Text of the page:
HHUGs are the only charity helping families suffering under the un-just anti-terror laws in the UK and need all of our support.
I’d ask you all in this special month of Dhul Hijjah, in the first ten days if you can all help them in this great deed of helping families like sister Yasmin’s and this request for support was sent out by a sister who is known and trustworthy and is the keyworker in this case.
“This hhugs beneficiary had her children taken by social services. Hhugs provides her with emotional and practical help as well as organising Eid parties for families like her to enjoy. I am her key worker and she herself has been trying to help me get some donations on my page! Please donate because these families really need our continued support.”
Text UMAB90 £10 to 70070
RE the sister getting told to remove her hijab by the armed Nice Police in France, no I won’t be sharing the image and shame on those who have done so already.
Where is your protective jealously for our sister? What if it was your wife, daughter, mother or sister, would you be happy with her image being shared and looked at by all these men on social media?
Yes the oppression in this case is terrible, part of the wider oppression felt by the Muslims in France, especially our sisters who are being literally forced by gun-toting cops to uncover themselves and take clothing off in public, but that in no way justifies you sharing such images.
Given the background of the image with semi-naked men and women do you even think it’s appropriate or even permissible to share such an image anyway even if the sisters face is not clear / blocked out?
It’s like all the people sharing images of models in Burkinis to show a visual image of the French ban on this item of clothing and claiming you are sharing such images to defend modesty… Stupid doesn’t even begin to cover such people.
Here is a Fatwah from Sheikh Muhammad Saalih al-Munajjid at Islam Q&A on women sharing their image on social media, I hope the intelligent among you would realize if this applies to sisters sharing images of themselves, it applies doubly to men sharing these pictures of sisters in hijab or even worst actual indecent images.
We need to remember such dhulm is a test, a trial and yes sometimes a punishment from Allaah and that to end such oppression doesn’t just mean denouncing it, but that as Muslims we need to wake up and return to our deen and that Allaah informs us in the Quran:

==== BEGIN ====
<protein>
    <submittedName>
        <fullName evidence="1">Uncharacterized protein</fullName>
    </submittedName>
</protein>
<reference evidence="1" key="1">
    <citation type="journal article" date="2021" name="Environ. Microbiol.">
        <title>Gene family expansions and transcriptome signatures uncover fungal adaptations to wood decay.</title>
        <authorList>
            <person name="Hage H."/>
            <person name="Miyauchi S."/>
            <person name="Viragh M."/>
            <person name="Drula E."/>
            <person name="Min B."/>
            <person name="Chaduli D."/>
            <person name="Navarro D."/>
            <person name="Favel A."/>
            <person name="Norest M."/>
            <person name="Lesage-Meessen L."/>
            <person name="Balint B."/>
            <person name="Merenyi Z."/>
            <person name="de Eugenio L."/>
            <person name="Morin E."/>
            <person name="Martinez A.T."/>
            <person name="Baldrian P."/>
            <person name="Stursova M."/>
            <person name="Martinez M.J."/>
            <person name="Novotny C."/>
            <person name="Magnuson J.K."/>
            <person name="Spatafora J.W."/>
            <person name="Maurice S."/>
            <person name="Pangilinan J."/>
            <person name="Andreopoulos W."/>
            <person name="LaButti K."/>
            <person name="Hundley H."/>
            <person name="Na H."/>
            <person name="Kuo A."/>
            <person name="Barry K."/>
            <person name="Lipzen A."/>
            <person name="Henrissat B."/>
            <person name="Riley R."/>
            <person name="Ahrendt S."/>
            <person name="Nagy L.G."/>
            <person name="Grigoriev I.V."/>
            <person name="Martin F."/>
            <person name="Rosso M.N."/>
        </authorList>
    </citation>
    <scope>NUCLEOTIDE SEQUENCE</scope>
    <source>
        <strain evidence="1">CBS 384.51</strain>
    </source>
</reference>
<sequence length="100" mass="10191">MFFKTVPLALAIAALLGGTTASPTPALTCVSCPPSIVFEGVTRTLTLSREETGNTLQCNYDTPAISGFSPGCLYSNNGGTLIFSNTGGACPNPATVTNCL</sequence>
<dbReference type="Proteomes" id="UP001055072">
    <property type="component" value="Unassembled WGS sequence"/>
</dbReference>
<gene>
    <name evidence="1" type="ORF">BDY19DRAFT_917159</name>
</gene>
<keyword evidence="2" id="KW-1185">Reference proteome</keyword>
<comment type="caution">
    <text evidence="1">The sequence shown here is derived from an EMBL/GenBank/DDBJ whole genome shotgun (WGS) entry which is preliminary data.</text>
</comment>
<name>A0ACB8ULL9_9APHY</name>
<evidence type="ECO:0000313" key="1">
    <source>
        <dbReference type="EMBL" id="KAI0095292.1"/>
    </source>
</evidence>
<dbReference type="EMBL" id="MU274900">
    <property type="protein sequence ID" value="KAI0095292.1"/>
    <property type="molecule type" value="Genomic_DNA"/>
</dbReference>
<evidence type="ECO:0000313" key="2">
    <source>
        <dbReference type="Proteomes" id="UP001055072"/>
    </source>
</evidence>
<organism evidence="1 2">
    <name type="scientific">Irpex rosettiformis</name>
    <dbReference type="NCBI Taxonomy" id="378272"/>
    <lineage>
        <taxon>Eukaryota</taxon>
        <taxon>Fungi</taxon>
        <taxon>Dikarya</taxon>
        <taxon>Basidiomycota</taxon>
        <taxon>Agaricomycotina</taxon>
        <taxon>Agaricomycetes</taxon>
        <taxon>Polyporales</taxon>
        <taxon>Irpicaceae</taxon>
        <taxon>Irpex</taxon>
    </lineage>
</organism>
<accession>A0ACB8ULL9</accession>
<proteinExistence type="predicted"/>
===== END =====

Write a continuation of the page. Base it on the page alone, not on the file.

For each one are successive [angels] before and behind him who protect him by the decree of Allah . Indeed, Allah will not change the condition of a people until they change what is in themselves. And when Allah intends for a people ill, there is no repelling it. And there is not for them besides Him any patron.
Quran translation, Surah ar-Ra’d, 13:11
Muslim women in the West today are in a seemingly unique position, often straddling two worlds – that of their family’s ethnic culture and that of their Western country of residence. They are struggling to both revive their faith and their intellect, managing a balancing act of family and career.
Often, we feel alone, stranded in circumstances for which there is no textbook manual on how to do it all right. Surely we can’t be the only generation of Muslim women to face such trials! In fact, we aren’t. Islamic history books are filled with stories of exemplary Muslim women, young and old, who navigated cultures spanning from Asia and Arabia to Europe.
These inspiring women came of age in environments eerily similar to our own: Fatimah bint Muhammad (SAW), whose early teen years were spent struggling through the difficult first days of Islam in Makkah; and Ama bint Khalid, who grew up in the Christian country of Abyssinia during the lifetime of the Prophet Muhammad (SAW). They dealt with feelings of isolation, cultural differences and the struggles faced by the pioneers of a new way. They fell in love, fought in wars and achieved heights of scholarship envied by men.
From the Sahabiyat (female Companions) to female scholars in our own times, Muslim women have always had powerful female figures to look up to and emulate. Unfortunately, however, these inspiring women have been forgotten and marginalised by their own people, to the detriment of all Muslims, both men and women.
Now, we hope to revive and relive our neglected history by bringing to light not only the exploits of these heroines, but their humanity as well. We aim to build a direct connection and sense of relevance between the current generations of Muslim women and those who created legacies before us.
Coming of Age in a New World
Modern society marks the transition from childhood into adolescence with contemporary constructs such as issues of identity and angst. For young Muslimahs in the West, these struggles are compounded with further questions about religion, spirituality and their place as citizens in societies whose values are often at great odds with those of Islam’s.